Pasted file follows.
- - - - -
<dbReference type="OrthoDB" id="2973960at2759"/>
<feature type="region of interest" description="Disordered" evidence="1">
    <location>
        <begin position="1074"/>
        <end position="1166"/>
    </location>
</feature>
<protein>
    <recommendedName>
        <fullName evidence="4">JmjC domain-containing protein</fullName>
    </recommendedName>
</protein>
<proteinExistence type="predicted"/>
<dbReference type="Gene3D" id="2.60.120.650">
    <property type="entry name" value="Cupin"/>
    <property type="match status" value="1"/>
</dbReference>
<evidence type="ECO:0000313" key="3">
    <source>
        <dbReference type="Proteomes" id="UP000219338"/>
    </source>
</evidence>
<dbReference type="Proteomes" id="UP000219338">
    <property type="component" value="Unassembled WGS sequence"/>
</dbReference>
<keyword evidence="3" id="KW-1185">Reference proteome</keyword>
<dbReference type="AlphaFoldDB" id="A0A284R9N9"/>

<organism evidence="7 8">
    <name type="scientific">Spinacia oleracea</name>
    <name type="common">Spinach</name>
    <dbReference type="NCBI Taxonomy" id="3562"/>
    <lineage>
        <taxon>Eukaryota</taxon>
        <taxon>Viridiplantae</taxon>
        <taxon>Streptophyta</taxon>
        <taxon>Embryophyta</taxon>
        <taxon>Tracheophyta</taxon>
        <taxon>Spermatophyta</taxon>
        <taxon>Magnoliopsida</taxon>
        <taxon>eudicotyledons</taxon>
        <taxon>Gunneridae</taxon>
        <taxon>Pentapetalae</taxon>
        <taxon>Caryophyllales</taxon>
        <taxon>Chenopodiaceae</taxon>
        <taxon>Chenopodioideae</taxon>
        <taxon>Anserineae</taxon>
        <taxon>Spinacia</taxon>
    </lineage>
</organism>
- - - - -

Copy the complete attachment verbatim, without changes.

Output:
<dbReference type="OrthoDB" id="2973960at2759"/>
<feature type="region of interest" description="Disordered" evidence="1">
    <location>
        <begin position="1074"/>
        <end position="1166"/>
    </location>
</feature>
<protein>
    <recommendedName>
        <fullName evidence="4">JmjC domain-containing protein</fullName>
    </recommendedName>
</protein>
<proteinExistence type="predicted"/>
<dbReference type="Gene3D" id="2.60.120.650">
    <property type="entry name" value="Cupin"/>
    <property type="match status" value="1"/>
</dbReference>
<evidence type="ECO:0000313" key="3">
    <source>
        <dbReference type="Proteomes" id="UP000219338"/>
    </source>
</evidence>
<dbReference type="Proteomes" id="UP000219338">
    <property type="component" value="Unassembled WGS sequence"/>
</dbReference>
<keyword evidence="3" id="KW-1185">Reference proteome</keyword>
<dbReference type="AlphaFoldDB" id="A0A284R9N9"/>

<organism evidence="7 8">
    <name type="scientific">Spinacia oleracea</name>
    <name type="common">Spinach</name>
    <dbReference type="NCBI Taxonomy" id="3562"/>
    <lineage>
        <taxon>Eukaryota</taxon>
        <taxon>Viridiplantae</taxon>
        <taxon>Streptophyta</taxon>
        <taxon>Embryophyta</taxon>
        <taxon>Tracheophyta</taxon>
        <taxon>Spermatophyta</taxon>
        <taxon>Magnoliopsida</taxon>
        <taxon>eudicotyledons</taxon>
        <taxon>Gunneridae</taxon>
        <taxon>Pentapetalae</taxon>
        <taxon>Caryophyllales</taxon>
        <taxon>Chenopodiaceae</taxon>
        <taxon>Chenopodioideae</taxon>
        <taxon>Anserineae</taxon>
        <taxon>Spinacia</taxon>
    </lineage>
</organism>